Hoka shoes have become increasingly popular in recent years, especially among runners and hikers. Known for their thick, cushioned soles, Hokas are often touted as incredibly comfortable. However, while these shoes may feel great on your feet, there are certain situations in which you should consider retiring your Hokas and opting for a different type of shoe.
What Are Hoka Shoes Designed For?
Before we dive into the pros and cons of Hoka shoes, let’s take a closer look at what these shoes are designed for. Hoka shoes were originally created for ultra runners who needed extra cushioning to protect their feet during long-distance runs. Primarily, they were designed for the long, rugged descents that come when doing ultra-trail races in the mountains. The shoes were designed to provide maximum shock absorption while still being lightweight and breathable. (1)
Since the shoe’s inception in France in 2009, Hoka has continued to be an innovator in the running shoe game. Beyond just their ultra-trail shoes, they have shoes designed for long-distance track events and road racing. The designers look at pain points in the sport and make a shoe to address them. For example, their racing spikes for the track have an asymmetrical design to favor the continuous left-hand turns in long-distance track events.
Over time, Hoka shoes have become popular among a wider range of athletes and even casual walkers who appreciate the comfort and support that these shoes provide. Today, many different types of Hoka shoes are available, each with its unique design and features.
The Pros of Wearing Hoka Shoes
As already stated, Hoka’s primary targets are those looking to go on long trail runs with varied terrain. Still, they have developed shoes to suit other needs beyond those of the extreme trail running athlete. There are many reasons why people love wearing Hoka shoes. Here are just a few of the pros:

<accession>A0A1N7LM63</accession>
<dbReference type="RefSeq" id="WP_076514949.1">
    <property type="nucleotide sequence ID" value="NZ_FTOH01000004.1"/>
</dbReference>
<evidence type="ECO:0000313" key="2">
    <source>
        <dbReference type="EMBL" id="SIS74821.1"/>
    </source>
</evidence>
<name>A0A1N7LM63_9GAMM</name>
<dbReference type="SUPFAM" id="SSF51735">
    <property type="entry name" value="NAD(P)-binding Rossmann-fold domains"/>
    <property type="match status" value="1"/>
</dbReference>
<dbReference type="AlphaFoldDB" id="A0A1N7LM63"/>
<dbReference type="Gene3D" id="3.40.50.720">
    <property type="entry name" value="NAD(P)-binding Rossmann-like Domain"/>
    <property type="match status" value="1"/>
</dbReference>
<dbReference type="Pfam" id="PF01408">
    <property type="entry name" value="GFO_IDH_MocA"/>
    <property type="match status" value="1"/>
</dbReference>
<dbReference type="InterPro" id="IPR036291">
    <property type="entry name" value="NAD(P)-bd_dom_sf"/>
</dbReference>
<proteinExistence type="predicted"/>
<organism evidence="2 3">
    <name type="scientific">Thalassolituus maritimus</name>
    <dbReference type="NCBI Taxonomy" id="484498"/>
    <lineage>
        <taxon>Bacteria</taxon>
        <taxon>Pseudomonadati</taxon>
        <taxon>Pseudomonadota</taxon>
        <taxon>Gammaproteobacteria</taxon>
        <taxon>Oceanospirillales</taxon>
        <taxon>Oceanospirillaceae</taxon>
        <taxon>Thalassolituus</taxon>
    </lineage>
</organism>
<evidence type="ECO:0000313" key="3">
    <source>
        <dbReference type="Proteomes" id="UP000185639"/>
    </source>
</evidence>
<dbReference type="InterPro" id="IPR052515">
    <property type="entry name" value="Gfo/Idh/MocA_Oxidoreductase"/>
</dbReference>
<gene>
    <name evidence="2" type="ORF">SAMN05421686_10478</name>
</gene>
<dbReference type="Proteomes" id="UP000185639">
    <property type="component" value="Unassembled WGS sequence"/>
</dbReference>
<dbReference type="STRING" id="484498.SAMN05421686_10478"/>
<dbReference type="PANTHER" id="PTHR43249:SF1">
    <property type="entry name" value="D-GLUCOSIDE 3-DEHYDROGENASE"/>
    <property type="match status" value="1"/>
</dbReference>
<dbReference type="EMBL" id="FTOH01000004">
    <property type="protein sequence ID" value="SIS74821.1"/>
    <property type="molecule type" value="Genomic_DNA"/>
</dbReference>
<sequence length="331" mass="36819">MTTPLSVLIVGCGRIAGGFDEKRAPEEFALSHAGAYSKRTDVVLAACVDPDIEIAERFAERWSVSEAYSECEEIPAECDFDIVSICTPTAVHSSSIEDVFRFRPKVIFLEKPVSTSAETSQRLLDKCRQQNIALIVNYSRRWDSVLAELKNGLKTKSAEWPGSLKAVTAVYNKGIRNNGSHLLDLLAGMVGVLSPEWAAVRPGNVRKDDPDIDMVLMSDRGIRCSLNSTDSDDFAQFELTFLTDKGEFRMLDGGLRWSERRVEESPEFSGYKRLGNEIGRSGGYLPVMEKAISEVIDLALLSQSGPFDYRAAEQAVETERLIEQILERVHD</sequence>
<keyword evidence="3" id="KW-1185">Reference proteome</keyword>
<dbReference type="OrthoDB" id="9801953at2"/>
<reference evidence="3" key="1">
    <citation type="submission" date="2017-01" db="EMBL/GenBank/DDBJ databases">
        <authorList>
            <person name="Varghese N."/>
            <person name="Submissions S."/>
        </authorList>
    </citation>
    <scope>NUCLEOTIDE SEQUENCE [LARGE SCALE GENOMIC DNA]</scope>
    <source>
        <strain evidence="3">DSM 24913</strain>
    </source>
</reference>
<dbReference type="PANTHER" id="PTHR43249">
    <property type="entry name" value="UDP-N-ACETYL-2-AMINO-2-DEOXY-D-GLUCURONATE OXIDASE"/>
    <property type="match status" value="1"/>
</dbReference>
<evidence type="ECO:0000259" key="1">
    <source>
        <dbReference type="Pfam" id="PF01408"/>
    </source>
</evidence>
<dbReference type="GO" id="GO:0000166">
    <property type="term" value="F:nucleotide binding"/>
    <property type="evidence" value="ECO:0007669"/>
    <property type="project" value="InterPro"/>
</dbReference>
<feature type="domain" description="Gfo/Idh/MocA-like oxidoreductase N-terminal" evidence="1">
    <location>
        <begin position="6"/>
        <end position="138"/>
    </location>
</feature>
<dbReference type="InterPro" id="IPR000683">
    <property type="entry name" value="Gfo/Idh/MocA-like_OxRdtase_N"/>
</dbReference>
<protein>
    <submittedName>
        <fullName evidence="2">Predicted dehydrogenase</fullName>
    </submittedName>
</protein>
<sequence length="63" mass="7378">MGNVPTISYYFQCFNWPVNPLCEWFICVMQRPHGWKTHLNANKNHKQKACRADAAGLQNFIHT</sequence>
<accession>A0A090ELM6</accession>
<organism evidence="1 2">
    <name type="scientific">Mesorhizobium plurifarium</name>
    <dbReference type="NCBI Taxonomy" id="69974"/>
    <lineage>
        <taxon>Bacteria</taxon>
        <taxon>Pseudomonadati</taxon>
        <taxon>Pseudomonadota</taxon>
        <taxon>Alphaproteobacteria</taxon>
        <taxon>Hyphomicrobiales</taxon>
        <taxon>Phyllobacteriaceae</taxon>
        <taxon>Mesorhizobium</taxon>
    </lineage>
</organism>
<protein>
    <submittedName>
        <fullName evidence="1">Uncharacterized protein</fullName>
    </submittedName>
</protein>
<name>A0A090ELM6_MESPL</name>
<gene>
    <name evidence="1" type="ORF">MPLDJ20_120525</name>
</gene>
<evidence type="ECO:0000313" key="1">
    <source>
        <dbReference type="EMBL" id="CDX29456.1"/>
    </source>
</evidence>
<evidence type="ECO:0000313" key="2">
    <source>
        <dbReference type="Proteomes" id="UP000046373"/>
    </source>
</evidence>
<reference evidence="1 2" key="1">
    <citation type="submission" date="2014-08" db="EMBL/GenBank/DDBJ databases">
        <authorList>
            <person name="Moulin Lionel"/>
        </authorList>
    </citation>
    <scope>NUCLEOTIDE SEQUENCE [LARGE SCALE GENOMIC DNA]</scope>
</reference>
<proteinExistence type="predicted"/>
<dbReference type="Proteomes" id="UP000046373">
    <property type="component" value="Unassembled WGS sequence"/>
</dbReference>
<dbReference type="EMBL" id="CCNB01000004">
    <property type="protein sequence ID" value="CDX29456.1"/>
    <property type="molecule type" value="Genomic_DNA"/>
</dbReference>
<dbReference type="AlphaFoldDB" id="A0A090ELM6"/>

- Comfort: Hoka shoes are undeniably comfortable to wear. The thick, cushioned soles provide a soft landing with each step, which can be especially beneficial for those with foot pain or other foot-related issues.
- Support: Hoka shoes provide excellent support for the feet and ankles. This is not surprising and was originally designed to support the foot and ankle across jagged and uneven terrain. This extra stability can be helpful for those with weak ankles or other stability issues.
- Versatility: Many different types of Hoka shoes are available, each designed for a specific type of activity. Whether you’re a runner, hiker, or just looking for a comfortable pair of walking shoes, there’s a Hoka shoe for you.
The Cons of Wearing Hoka Shoes
There is no perfect shoe that works for every person and every foot. So much goes into whether or not a shoe is right for you, and that mostly has to do with you and your body, not the shoe itself. The alignment of your skeleton as well as the strength of different muscles, ligaments, and tendons will impact whether or not a shoe is right for you. Of course, the structure of your feet will also have an impact. Some people have wide feet, others narrow, others have a narrow heel and wide toe-box, and some may have other issues such as bunions. This will greatly change not only which brand of shoe is right for you, but also which shoe model within that brand. (2)
While there are certainly many benefits to wearing Hoka shoes, there are also some drawbacks to consider. Here are a few of the cons:
- Cost: Hoka shoes can be quite expensive, especially compared to other athletic shoes. This can be a barrier for some people who are looking for a comfortable and supportive shoe but don’t want to spend a lot of money.
- Dependency: Because Hoka shoes are so comfortable and supportive, some people may become dependent on them. This can lead to a weakening of the feet and ankles over time, as they become less able to support themselves without the help of the shoe.
- Limited Mobility: Hoka shoes are designed to be very supportive, which can be a good thing in some situations. However, this support can also limit your range of motion and make performing certain exercises or activities more difficult.